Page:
Biomaterial Sciences and Applications

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Topic Editors: Prof. Elena Ivanova 1 and Prof. Russell Crawford 2
1 School of Science, Department of Chemistry and Biotechnology, Swinburne University of Technology
2 College of Science, Engineering and Health, RMIT University, Australia
Emails: eivanova@swin.edu.aurussell.crawford@rmit.edu.au

Recent advances bio- and nanotechnology have opened a new era for the development of novel biomaterials due to their unique physical, chemical and biological properties.
Implantable materials with a particular surface micro- and/or nanostructure often have the ability to promote human cell attachment and tissue integration; however, these structures can also stimulate the attachment of pathogenic bacteria, which may encounter the substratum prior to, or during surgical processes. If biomaterial device surfaces become infected with pathogenic bacteria, it is likely that the implantation of such devices will result in an infection, requiring their removal before the infection can be effectively treated.
The adaptation of bacteria to survive via the formation of biofilms on conventional surfaces has seen an increase in persistent infections caused by resistant strains of bacteria. Antibiotic resistance presents a worldwide health epidemic that can only be mitigated through the search for a new generation of biomaterials as an alternative to standard methods for the prevention of adhesion and biofilm formation. This search has led to the mimicking of naturally occurring, bacterial resistant or biocidal surfaces via the use of novel nanofabrication methods. The resulting nanostructured surface topographies have been shown to be directly responsible for bacterial inactivation through physico-mechanical means. Plant leaves, insect wings and various animal skins have all been used to inspire the fabrication of synthetic high-aspect ratio nanopillared surfaces that can resist bacterial colonisation.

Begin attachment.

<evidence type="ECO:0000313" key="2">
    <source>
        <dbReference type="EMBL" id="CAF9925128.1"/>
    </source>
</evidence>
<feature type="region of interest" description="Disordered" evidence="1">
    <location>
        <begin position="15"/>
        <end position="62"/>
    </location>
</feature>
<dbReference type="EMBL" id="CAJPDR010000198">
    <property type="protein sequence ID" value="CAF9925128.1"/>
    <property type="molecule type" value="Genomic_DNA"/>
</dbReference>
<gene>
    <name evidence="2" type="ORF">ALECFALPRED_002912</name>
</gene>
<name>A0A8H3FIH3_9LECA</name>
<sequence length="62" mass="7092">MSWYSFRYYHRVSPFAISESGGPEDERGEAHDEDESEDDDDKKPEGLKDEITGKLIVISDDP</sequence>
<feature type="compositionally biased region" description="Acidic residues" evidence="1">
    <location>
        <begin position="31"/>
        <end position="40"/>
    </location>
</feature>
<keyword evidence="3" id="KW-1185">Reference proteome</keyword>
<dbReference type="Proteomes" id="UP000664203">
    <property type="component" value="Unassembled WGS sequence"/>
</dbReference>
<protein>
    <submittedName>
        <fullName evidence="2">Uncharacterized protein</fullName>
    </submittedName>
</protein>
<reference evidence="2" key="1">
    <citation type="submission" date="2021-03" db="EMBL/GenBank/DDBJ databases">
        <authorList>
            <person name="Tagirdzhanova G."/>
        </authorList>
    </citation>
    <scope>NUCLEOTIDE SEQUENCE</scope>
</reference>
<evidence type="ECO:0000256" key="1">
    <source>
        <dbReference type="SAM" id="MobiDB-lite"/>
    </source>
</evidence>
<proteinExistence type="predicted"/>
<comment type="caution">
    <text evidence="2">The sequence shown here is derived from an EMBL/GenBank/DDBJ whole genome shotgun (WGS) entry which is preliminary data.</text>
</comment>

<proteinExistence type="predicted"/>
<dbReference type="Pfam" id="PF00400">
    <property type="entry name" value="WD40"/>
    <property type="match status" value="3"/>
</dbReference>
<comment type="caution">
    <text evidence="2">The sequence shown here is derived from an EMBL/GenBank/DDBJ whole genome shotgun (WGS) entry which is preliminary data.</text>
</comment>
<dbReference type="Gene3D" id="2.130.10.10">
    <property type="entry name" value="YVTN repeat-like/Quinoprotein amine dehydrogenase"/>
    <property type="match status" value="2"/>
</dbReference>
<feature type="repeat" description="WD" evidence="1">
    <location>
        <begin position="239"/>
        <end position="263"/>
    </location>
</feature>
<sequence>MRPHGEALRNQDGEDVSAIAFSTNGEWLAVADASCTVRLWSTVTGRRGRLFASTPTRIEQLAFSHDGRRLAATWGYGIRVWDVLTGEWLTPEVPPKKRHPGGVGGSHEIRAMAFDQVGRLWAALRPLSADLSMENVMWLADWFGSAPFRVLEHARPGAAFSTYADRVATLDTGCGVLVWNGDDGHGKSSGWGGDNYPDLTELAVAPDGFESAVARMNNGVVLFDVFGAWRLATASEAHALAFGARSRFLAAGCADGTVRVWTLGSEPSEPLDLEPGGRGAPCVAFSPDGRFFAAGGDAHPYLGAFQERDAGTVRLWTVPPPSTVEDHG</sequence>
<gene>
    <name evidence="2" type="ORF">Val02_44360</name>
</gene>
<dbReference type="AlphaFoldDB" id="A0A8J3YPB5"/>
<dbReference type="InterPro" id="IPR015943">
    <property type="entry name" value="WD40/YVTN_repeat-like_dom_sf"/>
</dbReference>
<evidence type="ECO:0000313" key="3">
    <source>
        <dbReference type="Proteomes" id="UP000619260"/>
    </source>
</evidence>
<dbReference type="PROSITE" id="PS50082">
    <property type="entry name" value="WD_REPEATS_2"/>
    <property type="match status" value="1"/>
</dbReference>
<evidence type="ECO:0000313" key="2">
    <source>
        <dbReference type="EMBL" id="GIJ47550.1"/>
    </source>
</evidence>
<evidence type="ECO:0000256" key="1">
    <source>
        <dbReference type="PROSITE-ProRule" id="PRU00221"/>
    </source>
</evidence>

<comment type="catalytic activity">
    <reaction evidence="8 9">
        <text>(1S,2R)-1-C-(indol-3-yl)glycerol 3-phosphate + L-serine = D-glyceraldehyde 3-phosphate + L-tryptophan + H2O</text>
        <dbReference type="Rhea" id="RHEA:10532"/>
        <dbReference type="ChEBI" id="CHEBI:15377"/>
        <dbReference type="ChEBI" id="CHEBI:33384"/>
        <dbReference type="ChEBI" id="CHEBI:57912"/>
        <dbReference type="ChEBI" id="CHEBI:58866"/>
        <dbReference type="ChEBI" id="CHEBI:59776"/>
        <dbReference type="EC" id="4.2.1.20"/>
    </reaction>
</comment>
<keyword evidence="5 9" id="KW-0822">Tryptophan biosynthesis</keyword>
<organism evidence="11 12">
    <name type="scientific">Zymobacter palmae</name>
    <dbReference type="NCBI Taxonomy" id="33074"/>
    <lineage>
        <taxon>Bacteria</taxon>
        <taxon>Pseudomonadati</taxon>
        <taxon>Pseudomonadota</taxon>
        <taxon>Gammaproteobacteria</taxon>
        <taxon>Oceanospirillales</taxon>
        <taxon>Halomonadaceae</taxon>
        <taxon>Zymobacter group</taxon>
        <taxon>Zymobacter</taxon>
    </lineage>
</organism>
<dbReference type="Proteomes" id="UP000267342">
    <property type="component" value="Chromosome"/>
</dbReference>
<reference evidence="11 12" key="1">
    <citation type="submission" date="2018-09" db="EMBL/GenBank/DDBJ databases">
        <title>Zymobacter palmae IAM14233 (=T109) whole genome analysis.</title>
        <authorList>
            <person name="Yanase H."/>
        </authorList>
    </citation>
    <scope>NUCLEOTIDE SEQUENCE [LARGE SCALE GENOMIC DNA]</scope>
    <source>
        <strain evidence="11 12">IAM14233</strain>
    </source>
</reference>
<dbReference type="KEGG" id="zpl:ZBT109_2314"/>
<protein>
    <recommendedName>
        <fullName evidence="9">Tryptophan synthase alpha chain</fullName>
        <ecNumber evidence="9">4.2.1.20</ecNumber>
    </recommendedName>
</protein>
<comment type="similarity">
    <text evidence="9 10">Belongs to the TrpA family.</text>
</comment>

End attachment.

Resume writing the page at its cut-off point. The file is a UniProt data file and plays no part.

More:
With the increased use of medical implants with an ageing population, an in-depth investigation into the events taking place at the interface when biomaterials come into contact with biological systems is of considerable importance.

Authors are encouraged to submit an abstract for initial review. The guest editors will then invite a full submission, if appropriate.

Paper Submission:

Abstract submission due date: 30th June 2017.
Please submit your abstract via the following email: cell.tissue@aimspress.com
Full paper submission due date: 31st August 2017.
Full paper should be submitted online to the journal at: http://oeps.aimspress.com/ate/ch/author/login.aspx

Before submission, authors should carefully read over the Instruction for Authors, which are located at: http://www.aimspress.com/news/230.html


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